Successfully avoiding hip replacement surgery


Hip replacement surgery is no longer an inevitable outcome of chronic hip pain, even when arthritis has set in and told hip replacement is recommended.

4 years ago when first consulting with patients on our stem cell procedures with degenerative hip conditions, I didn’t have a lot of experience with the results. Therefore, I could never be confident that it would help. I was more concerned about the expense of the procedure and what if it didn’t work? I was more concerned about how upset the patient would be with me having paid a substantial amount of money with no results. Therefore, I would say something to the effect of… “There is a good chance it could help, but I’m not sure. It might not work at all. In fact you better think it over long and hard this week. Talk it over with family and get back to me.”

I can clearly recall Mrs. Johansen, a 66 year old grandmother who simply wanted to travel to see her grandchildren in other states, but was not able to do so because of her ailing hip. I can recall having that same conversation as mentioned earlier, asking her to think it over all week with family input and consulting with her orthopedist. What I learned. Very good, loving, compassionate, well meaning family members and friends talked her out of an expensive, non-FDA approved stem cell procedure for her hip, and to put her trust in the joint replacement. Because that was at least a “for-sure” thing.

I didn’t hear back from the family of Mrs. Johansen until about 6 months later. Her daughter with great concerned called and wanted eagerly to speak with me as soon as possible. I remembered the family and called at my first break. I was sad to hear of the events that occurred following her hip replacement. It was explained to me that her procedure seemed to go just fine, her recovery was quick and was sent home the next day. Unfortunately, the following days didn’t go so smoothly. she soon had increasing pain and swelling round the hip, she then developed a fever and felt sick to her stomach, soon she was dizzy and feeling faint. She called her daughter and within an hour she was being sent by ambulance to the ER - as you may have guessed, she developed an infection at the surgical site and the infection had gone septic. She was immediately started on IV antibiotics until stable and then had to have the hip replacement operated on again to clean out the infection that had spread all throughout the hip.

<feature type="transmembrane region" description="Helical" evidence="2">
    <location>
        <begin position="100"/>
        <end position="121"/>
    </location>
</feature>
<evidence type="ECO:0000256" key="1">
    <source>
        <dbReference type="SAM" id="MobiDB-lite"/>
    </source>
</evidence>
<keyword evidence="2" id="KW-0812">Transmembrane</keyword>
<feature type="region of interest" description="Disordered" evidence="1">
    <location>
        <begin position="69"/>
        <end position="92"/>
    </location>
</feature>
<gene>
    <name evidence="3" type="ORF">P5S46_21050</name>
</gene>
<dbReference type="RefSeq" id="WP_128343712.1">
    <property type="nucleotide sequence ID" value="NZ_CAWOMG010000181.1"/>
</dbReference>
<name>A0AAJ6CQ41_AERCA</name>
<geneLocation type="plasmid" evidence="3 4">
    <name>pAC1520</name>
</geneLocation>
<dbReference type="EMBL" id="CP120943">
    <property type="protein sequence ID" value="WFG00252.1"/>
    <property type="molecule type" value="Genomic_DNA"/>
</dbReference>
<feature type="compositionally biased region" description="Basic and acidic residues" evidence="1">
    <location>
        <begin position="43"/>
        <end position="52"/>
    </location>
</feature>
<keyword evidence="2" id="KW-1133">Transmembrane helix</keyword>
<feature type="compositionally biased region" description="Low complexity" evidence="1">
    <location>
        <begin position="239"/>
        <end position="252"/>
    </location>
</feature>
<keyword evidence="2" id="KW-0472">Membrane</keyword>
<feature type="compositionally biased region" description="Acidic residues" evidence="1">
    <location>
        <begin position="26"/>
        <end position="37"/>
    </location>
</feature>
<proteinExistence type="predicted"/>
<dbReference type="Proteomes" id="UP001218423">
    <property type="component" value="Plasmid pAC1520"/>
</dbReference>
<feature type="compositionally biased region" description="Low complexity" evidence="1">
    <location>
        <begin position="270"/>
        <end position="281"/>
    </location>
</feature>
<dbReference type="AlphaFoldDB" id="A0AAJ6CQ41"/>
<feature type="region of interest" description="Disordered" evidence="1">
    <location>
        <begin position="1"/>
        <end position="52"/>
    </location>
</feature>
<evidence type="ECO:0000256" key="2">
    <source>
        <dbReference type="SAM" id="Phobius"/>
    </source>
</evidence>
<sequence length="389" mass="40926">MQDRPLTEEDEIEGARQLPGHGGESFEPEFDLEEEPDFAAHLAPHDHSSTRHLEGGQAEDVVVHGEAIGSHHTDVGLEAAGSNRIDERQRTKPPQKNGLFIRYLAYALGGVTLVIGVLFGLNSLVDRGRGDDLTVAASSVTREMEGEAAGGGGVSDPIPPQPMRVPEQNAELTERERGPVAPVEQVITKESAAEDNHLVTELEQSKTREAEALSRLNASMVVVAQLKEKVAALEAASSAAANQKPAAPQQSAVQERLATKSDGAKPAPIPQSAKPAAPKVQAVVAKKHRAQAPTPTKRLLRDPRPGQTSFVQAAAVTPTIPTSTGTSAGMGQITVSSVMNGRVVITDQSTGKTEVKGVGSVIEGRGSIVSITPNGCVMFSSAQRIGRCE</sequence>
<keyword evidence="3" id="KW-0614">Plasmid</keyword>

It was determined that the replacement was going to have to come out as they could not completely remove the infected areas of the hip. They removed the hardware, but because of the fragility of the bone after the removal, it was decided to close her up without any hip at all. She was released from the hospital on bed rest (obviously, she has no hip). So, there she lies in a bed for weeks trying to recover from the infection so they can proceed with another surgery to replace the hip. After 4 weeks of antibiotic therapy, she appeared to be clear of her infection and they proceeded to surgically implant a new hip for the second time.

Her daughter tells me that the second hip at least didn’t get infected and she’s on round-the-clock antibiotic therapy likely for the remainder of her life. In addition the hip didn’t take very well, in her weakened condition the bone and metal didn’t seem to be “getting along” and she’s unable to bear much weight on the hip because it seems to slip around, feels unstable and yes it hurts.

That’s when I finally decided I need to be more confident in my recommendations. I have since learned that 3-4 out of every 100 hip surgeries will get infected with similar results, AND 1 out of every 400 of these surgeries results in death of the patient within the first 90 days following the procedure.

Here’s the big point: At least if the stem cell treatment doesn’t give the relief necessary, you can always have a hip replacement. But, if you have a hip replacement, there’s no going back, there’s no stem cell treatment that can fix a botched hip surgery. With a consistent success rate of 81% of hip patients, I am much more confident in my approach today as I should be. We get great results and best of all, no surgery!

Amen? Amen.

Dr Bean